LONDON (CNN) – Last year’s Wimbledon finalist Marin Cilic has become the tournament’s latest big name casualty.

Given his form and his nation’s performance in Russia, a World Cup and Wimbledon double on the final Sunday could not have been discounted for Croatia. But one half of the equation was nixed Thursday when Cilic blew a two-set lead and fell to world No. 82 Guido Pella of Argentina 3-6 1-6 6-4 7-6 (7-3) 7-5.

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The match resumed following rain Wednesday with Pella leading by a break at 4-3 in the third. Incredibly, he never lost the momentum. Five years ago at Wimbledon, Pella experienced much different emotions, stretchered off with a leg injury in a fifth set.

“When we came back, obviously he served two good service games in that third set, came back two sets to one,” Cilic told reporters. “Obviously a little bit different situation.”

Cilic said that a slip on the grass Wednesday did not affect him, nor the pressure of being one of the men’s favorites. “I was just not feeling as comfortable as yesterday with hitting,” Cilic added. “I was not as accurate. I was just missing some balls, some easy balls, giving him a chance to come back. That was playing a part.”

“It was not just the pressure. It was me not executing on the court well,” Cilic said.

Cilic’s departure followed losses by pre-tournament women’s favorite Petra Kvitova, former champion Maria Sharapova and Caroline Wozniacki, though the Dane faced the ever dangerous Ekaterina Makarova. Cilic’s Wimbledon exit is arguably the most unexpected.

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Marin Cilic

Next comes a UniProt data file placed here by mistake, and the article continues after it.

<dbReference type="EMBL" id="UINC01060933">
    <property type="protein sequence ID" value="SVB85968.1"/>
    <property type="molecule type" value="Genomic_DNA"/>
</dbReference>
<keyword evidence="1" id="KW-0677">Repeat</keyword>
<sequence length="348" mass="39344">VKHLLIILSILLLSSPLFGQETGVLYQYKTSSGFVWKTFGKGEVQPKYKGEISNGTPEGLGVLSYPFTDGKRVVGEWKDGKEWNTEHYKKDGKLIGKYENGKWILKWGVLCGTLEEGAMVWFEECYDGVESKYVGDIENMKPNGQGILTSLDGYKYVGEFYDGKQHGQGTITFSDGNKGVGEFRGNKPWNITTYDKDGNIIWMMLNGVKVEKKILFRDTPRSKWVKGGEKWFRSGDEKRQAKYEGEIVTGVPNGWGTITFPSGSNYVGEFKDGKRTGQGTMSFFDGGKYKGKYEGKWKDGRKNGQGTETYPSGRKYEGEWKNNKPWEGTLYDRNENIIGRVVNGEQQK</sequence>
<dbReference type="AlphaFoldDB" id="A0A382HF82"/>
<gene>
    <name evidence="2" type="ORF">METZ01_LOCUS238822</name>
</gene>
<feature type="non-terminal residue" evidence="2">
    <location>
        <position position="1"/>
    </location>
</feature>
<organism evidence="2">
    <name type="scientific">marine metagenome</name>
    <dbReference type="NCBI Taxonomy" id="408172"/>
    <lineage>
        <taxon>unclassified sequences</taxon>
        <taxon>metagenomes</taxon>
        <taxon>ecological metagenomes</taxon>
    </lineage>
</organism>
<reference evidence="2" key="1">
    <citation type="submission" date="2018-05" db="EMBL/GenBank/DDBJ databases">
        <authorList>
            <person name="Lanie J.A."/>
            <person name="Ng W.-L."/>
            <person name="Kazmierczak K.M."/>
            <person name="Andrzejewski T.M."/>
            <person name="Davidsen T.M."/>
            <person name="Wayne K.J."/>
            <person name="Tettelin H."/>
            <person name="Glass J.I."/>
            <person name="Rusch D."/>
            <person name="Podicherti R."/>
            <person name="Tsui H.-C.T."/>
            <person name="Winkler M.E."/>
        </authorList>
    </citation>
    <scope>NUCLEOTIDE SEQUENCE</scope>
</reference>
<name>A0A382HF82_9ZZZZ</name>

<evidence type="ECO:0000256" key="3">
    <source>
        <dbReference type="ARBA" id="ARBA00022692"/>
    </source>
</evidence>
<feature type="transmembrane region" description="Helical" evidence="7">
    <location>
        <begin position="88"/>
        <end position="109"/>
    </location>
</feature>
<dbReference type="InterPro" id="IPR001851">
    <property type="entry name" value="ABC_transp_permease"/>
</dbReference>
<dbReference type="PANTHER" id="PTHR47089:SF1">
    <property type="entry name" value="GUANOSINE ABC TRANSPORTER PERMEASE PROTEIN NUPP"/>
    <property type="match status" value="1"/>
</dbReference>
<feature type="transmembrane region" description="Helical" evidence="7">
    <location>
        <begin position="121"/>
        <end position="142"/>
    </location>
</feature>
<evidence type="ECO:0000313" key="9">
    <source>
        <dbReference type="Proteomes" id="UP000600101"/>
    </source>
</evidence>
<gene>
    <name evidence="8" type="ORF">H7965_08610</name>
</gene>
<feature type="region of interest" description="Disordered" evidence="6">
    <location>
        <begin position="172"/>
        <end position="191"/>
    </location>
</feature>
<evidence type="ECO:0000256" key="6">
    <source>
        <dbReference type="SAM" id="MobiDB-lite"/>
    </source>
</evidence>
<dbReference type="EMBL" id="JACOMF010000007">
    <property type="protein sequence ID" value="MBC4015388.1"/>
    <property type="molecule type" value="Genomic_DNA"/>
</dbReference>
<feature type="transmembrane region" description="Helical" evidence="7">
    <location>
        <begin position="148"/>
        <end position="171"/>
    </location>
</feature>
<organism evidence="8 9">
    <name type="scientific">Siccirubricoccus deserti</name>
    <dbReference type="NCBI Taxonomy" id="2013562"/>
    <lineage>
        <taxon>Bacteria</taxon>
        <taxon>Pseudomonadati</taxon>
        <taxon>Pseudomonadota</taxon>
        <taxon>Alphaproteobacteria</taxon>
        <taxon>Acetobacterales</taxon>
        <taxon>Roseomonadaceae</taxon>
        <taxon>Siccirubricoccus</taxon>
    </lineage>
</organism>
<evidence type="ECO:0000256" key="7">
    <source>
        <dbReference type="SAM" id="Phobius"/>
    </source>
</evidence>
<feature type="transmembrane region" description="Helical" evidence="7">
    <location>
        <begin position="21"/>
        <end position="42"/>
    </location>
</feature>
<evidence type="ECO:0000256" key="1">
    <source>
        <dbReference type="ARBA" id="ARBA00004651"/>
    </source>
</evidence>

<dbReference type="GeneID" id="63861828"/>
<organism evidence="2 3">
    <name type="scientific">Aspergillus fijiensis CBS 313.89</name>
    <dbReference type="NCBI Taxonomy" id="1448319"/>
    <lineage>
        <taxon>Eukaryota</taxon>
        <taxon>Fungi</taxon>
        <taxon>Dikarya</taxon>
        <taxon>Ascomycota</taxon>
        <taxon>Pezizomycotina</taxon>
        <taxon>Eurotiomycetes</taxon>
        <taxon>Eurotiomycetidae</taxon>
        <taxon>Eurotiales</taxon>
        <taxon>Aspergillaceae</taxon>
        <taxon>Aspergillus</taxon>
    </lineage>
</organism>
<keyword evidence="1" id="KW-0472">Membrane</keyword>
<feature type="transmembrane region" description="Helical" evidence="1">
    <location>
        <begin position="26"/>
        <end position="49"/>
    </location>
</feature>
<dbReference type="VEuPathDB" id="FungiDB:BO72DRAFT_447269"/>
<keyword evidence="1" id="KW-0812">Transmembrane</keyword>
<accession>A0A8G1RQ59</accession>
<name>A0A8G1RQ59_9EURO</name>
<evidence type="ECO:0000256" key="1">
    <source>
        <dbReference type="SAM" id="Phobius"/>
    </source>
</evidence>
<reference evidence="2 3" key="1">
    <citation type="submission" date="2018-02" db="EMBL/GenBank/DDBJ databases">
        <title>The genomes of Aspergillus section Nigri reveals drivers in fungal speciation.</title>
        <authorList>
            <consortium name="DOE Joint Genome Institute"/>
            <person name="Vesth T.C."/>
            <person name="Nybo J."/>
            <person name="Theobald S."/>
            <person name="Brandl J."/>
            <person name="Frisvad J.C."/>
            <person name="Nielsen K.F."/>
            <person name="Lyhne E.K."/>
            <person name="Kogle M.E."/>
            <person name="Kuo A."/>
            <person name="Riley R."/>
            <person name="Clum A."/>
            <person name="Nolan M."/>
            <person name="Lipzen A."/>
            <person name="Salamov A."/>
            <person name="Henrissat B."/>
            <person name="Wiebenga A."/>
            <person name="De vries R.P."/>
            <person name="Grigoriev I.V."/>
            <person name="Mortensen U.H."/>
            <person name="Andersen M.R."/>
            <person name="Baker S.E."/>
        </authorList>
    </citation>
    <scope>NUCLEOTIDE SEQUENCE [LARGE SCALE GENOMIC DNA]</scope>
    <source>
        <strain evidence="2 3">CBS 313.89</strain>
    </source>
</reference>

Marin Cilic celebrates winning a point against Guido Pella during their second-round match on the fourth day of Wimbledon in London, on July 5, 2018. (credit: GLYN KIRK/AFP/Getty Images)

Cilic defeated Novak Djokovic to win a Wimbledon warmup in London last month, and the players to have toppled the 29-year-old on his last five visits to SW19 are among the best performers tennis has ever produced: Andy Murray, Djokovic (twice) and Roger Federer (twice).

Even though Federer downed Cilic in the 2017 finale, he will be relieved to see the 2014 U.S. Open winner depart from his half of the draw. In their last six matches, Cilic won one and four went to a deciding set, including this year’s Australian Open final. The blowout last year at Wimbledon could be attributed to Cilic’s foot blisters.

Cilic will probably be asking himself for days how he lost to Pella, who owns no career titles and entered Wimbledon with two main-draw wins on grass in the top tier. Yes, Wednesday’s pause gave the 28-year-old a sliver of hope, but Cilic still led by two sets. And the Croat relinquished a 3-1 lead in the fourth. In the turning point of the fifth, Pella saved three break points at 2-2. Serving second in the decider, Cilic eventually cracked, especially his less steady forehand wing.

Although Cilic saved two match points at 4-5 with thunderous serves, there was no such respite at 5-6. It felt like he would escape when Pella ballooned a second-serve return long on the third match point but — after Cilic earned a game point — the left-hander completed the upset thanks to a forehand into the net by the Croat.

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